TOP BLOGS FOR PRODUCERS

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WHAT DOES A BROADWAY PRODUCER DO? OVER 100 PRODUCERS RESPOND

I got an email a few weeks ago from a high school student with the simplest question ever.

“Ken,” she typed, “Can you tell me . . . what does a Broadway Producer do?”

I try to answer all of my reader’s questions, but I have to say, I was a bit overwhelmed at the thought of trying to answer this one. First I thought about directing her to my Producer Mission Statement. Then I thought about trying to come up with a list of my day-to-day duties on a show.

But then I remembered how different every single Broadway Producer I know is . . . and how each one…

HOW DOES A BROADWAY PRODUCER GET PAID?

I wrote a blog in November which stumped for the concept that Producers should receive a portion of Author’s subsidiary rights on shows that have not recouped on Broadway, since it was the Producer’s production that branded the show for subsidiary production in the first place.

I got tremendous positive response from the industry from that blog, including several Producers who said they would be willing to take more risks on Broadway if they knew they would have a guaranteed revenue stream to help keep funding their projects in the future.

I also got a lot of questions from readers wanting to know exactly how Producers were compensated for producing shows on and Off-Broadway, so here’s a blog that breaks downs the bucks (or lack thereof).

WHAT SHOULD A PRODUCER STUDY? A PRODUCER’S CURRICULUM IN DETAIL

I got an email from a college student this week who knows she wants to be a Producer. There’s no question about it. She’d declare it as a major . . . if she could.

Her school has a theater major and a business major but it doesn’t have a “producer’s track” . . . and not many do. Even my alma mater only has a minor (and until we can turn Producing theater into a more stable and viable career choice, I’m not sure many will).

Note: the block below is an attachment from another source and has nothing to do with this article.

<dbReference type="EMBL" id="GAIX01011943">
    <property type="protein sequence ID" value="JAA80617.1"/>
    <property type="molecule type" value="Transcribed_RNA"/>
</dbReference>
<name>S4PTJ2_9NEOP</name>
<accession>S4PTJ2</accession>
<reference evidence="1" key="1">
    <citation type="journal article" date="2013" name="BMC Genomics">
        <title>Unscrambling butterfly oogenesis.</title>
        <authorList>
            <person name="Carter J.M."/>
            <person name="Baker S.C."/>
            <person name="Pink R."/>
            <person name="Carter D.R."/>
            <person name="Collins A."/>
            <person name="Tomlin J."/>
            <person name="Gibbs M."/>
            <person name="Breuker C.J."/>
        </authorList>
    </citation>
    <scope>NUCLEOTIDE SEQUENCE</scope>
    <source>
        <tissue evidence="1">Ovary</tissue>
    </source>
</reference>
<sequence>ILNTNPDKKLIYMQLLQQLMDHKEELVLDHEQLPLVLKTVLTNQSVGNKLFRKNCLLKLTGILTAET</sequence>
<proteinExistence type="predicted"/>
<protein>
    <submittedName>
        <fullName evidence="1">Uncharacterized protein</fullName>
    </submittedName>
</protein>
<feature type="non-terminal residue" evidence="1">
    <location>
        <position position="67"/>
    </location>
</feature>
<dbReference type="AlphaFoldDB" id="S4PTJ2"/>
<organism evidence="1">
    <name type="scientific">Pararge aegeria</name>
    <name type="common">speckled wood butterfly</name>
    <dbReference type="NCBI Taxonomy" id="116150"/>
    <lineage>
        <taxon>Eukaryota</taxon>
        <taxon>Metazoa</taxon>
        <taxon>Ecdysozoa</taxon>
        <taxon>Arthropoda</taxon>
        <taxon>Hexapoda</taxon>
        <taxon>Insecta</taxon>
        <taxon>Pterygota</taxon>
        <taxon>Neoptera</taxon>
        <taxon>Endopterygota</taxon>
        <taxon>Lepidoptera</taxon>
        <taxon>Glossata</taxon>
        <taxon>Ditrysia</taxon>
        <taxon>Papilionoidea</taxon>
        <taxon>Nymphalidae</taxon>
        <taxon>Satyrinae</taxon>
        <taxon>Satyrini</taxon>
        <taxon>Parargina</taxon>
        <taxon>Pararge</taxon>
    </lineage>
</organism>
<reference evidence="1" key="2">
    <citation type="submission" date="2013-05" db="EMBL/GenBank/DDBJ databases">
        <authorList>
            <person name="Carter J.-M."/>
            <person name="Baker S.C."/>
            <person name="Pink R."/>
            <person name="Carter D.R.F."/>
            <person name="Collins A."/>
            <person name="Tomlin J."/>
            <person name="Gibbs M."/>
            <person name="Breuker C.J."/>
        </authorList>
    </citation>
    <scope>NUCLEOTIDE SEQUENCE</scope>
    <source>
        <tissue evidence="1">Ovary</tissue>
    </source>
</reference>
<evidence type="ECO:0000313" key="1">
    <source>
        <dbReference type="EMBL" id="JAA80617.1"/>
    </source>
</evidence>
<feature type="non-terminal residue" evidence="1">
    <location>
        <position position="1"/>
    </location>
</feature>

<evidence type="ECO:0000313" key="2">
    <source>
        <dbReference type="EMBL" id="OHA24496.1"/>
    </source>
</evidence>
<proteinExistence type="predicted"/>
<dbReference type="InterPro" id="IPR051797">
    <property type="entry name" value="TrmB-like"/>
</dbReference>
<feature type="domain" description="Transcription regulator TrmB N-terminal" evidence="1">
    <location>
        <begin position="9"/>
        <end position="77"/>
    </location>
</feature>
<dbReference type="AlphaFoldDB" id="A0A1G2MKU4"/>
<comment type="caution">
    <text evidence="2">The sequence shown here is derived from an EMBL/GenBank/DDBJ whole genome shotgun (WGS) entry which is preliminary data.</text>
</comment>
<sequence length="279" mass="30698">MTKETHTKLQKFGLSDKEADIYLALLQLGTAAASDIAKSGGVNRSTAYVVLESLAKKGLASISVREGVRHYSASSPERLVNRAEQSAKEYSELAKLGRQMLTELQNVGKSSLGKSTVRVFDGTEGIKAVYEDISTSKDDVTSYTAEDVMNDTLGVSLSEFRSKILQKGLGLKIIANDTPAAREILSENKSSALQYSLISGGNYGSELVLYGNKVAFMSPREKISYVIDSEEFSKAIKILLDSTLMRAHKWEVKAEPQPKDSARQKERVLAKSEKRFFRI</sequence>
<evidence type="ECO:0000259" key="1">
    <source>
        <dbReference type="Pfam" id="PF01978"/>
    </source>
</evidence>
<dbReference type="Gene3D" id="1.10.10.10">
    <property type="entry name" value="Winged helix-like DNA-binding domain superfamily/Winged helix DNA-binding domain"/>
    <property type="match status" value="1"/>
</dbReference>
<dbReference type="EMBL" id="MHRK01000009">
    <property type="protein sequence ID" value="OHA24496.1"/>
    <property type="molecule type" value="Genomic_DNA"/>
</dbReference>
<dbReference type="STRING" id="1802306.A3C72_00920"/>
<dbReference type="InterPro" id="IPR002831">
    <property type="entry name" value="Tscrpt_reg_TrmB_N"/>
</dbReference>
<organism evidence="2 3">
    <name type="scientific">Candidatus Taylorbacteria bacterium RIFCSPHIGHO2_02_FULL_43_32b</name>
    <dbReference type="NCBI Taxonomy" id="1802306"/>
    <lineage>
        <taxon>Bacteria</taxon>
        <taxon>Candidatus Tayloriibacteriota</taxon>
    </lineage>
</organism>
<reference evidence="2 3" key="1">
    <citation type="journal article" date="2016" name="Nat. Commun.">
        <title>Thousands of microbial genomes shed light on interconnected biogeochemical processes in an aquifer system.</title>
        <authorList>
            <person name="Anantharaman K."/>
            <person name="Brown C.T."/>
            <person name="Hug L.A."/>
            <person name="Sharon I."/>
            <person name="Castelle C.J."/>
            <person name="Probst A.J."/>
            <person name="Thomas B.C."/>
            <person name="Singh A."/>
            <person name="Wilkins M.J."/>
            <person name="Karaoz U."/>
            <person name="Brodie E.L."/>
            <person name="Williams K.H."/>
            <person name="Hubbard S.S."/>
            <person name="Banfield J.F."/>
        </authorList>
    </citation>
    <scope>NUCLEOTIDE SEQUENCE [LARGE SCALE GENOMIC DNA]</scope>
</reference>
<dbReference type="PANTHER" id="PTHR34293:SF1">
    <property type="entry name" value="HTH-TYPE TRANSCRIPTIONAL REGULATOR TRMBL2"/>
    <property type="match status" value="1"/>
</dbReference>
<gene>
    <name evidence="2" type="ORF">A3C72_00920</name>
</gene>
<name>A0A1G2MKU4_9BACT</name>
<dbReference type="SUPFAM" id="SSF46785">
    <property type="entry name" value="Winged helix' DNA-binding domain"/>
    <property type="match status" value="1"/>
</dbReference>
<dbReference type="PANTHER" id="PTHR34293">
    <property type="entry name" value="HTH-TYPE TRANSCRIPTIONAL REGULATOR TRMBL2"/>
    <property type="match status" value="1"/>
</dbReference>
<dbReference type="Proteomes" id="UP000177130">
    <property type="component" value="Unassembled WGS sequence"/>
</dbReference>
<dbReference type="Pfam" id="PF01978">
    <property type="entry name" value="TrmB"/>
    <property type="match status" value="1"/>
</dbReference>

Since her school hasn’t spec’d out a plan for producers-to-be, she asked me what I thought she should study on her way through school.

As I’m sure you can imagine, I’m a big pusher for producers to take standard business courses as they’re coming up, from accounting to marketing to contract law (and there are still times I wish I had taken a few more myself).

But mostly I advised this focused young woman to take theater classes. I told her to take a directing class, with people that want to be directors. Take an acting class with actors. Take a writing class with writers. Take a design class with you-know-who and so on.

WHAT’S THE DIFFERENCE BETWEEN A LEAD PRODUCER AND A PRODUCER?

Here’s a question from a reader that wouldn’t have even been a question a few decades ago. In the days of David Merrick, there weren’t 142 names above the title, all calling themselves producers. There was one, maybe two or three, and everyone knew who was wearing the top hat in that relationship.

Times have changed, as shows have gotten more expensive. Producers have given up big pieces of profit, as well as diluted the strength of the title of Producer, in exchange for making sure shows still happen (laugh all you want about the umpteen producers above-the-title on Spring Awakening, but without them, that show never would have happened, and we all would have missed out on something spectacular).

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